1991   I’m watching “Prince of Tides” in a movie theater in Iowa City. I have a massive panic attack during the family dinner scene. My heart is racing, I’m sweating, my stomach is turning. It occurs to me many years later that it felt like dinner with my family growing up – unpredictable, confrontational, critical, sometimes violent.

Eat me! Eat me!
Eat me! Eat me!

There is more. More that is too personal, too painful to reveal publicly, but you get the idea. Unearthing the most painful, crappy parts of one’s history is necessary work, but it makes me want to eat a house. I write about it here because part of any compulsion is secrecy and solitude. But some of you are house-eaters and maybe I just wanted to say hey – me too, friend, me too.

 

Some Resources that I’m perusing:

Intuitive Eating by Evelyn Tribole, MS , RD and Elyse Resch, MS, RD, FADA

Starting Monday: Seven Keys to a Permanent, Positive Relationship with Food by Karen Koenig

Spent: Breaking the Buying Obsession and Discover Your True Worth by Sally Palaian

Stop Eating Your Heart Out by Meryl Hershey Beck, MA, MEd, LPCC

50 Ways to Soothe Yourself without Food by Susan Albers, PSY.D.

The Space Between

Thursday night, returning home from my last taekwondo sparring class, I sank deeper into the dark mood that has been shadowing me the last couple of weeks. I’ve thought unhappily about how I tied so much of my sense of self to job titles, to atypical pursuits, to this idea that somehow I am only valuable for what I do and not who I am.

It’s been nearly 15 years since I’ve renegotiated a life for myself, making decisive changes and shifts towards a larger goal. I moved states, met and married my husband, had a child, stayed in a job, grew roots in a community. Standing still was a foreign idea to me, but somewhere in my mind, I could feel a larger plan at work.

I have a similar feeling now, understanding that I am making deliberate choices and changes toward a broader goal. It’s not a pretty process and I’ve felt dismayed at my self-absorption, grim determination, joyless introspection. Everything is churning, restless, irritable. It is this discomfort, this sense of me without merit, that I have avoided through the years.

Drinking, excessive eating, unneeded shopping, smoking, gambling, pointless relationships, working nonstop – I churned through one compulsive behavior after another until I had nowhere to run. I do none of those things now, thinking smugly that I had miraculously saved myself from an unhappy fate. I became an upstanding citizen, a responsible wife and parent, a generous volunteer, a loyal employee. I’ve been doing everything “right”. Haven’t I?

Yesterday, I searched the internet, looking at all the martial arts schools in my area. I flipped restlessly through the community ed brochure, seeing 50 different new things I’d like to try. I wrote up an advertisement to start a writer’s group, since the last group I applied to was unresponsive. I thought of volunteering for the school’s Valentine parties, repainting 1 room or 10 in the house. I thought about going for personal trainer certification, going back to school for an MFA, and on and on and on.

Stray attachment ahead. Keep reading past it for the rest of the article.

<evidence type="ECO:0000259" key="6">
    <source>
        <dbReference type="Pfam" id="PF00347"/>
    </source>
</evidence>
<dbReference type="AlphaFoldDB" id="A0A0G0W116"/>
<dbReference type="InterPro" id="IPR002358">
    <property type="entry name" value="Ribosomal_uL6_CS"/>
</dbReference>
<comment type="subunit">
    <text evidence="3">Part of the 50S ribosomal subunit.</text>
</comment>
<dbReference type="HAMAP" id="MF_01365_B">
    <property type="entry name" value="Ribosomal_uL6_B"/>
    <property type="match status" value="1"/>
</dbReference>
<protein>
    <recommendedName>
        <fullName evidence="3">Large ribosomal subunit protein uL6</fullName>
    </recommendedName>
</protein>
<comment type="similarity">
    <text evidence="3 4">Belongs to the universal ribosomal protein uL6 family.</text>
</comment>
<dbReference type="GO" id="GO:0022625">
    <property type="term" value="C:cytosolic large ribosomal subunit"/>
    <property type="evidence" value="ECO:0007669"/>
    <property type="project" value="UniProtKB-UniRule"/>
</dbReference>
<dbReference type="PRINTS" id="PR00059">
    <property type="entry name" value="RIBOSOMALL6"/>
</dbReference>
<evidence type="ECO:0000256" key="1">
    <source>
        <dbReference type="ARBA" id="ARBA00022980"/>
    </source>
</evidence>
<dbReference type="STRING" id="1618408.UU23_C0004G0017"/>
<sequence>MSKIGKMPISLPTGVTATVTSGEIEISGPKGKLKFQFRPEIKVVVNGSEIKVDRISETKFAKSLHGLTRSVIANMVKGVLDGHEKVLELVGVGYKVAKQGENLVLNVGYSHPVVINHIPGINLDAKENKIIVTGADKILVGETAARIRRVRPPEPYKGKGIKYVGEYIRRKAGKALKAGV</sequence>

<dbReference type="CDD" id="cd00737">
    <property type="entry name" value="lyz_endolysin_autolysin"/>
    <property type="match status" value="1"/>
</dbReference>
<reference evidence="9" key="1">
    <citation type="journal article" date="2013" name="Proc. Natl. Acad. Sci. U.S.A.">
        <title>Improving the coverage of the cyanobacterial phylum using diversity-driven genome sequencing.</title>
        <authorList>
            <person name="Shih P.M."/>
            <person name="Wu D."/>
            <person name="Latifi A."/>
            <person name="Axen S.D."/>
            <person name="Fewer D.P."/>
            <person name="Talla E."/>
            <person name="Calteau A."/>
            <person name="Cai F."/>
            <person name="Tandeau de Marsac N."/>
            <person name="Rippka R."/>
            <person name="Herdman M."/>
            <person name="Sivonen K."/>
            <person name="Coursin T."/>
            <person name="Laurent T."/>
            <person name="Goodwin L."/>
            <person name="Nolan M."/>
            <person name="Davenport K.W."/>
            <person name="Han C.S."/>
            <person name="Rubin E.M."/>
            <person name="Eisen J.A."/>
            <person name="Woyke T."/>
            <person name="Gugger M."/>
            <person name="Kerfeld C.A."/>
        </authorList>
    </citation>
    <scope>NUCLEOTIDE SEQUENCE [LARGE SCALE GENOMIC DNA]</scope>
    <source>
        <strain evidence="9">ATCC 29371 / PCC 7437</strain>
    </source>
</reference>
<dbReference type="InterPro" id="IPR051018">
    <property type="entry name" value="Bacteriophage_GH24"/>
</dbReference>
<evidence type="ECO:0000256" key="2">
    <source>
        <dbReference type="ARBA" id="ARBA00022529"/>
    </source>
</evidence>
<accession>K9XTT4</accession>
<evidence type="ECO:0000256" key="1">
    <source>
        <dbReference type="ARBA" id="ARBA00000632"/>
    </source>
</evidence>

It struck me, as my mind squirmed and twisted, that this has been the addiction of choice over the last five years. I am not me if I am not committed, overbooked, obligated, in motion, helpful, useful – desperately busy. I am nothing if I am not needed, not relied on, praised and lauded. I am still a small child in search of approval and fighting the feeling of not being good enough. It’s a very damning realization, at 46, to see the facades pushed aside and to see her, still avoiding the space between, those primal feelings at the core of it all.canstockphoto11716486

Many of us grew up in less than happy homes. Mine is nearly a stereotype of domestic violence, alcoholism and poverty. I am not one of the kids who got hit and “turned out okay”, as comments on corporal punishment articles doth protest. I became an insecure, fearful liar – anything to avoid getting punished or criticized. As an adult, I rebelled by becoming rigidly dedicated to being truthful and good. Good is a subjective term. Piousness, in and of itself, is not always good. Selflessness is not always about generosity.

I feel like a jackass for being this far down the road of life and finally working up the courage to deal with scars. Out of the messy distractions, I was lucky. I married a good person who supports whatever I decide to do. I have a healthy, happy child. I have a warm, safe home. I have enough space to make choices. I’m in a safe place to unravel. And it scares the hell out of me. Who will I be when I let go?

So excuse the whiny depression, the restless irritability, the self-induced misery. It’s getting ugly in my head, but I know it’s time. There’s a better plan. I just have to sit long enough, in this uncomfortable space between, to figure it out.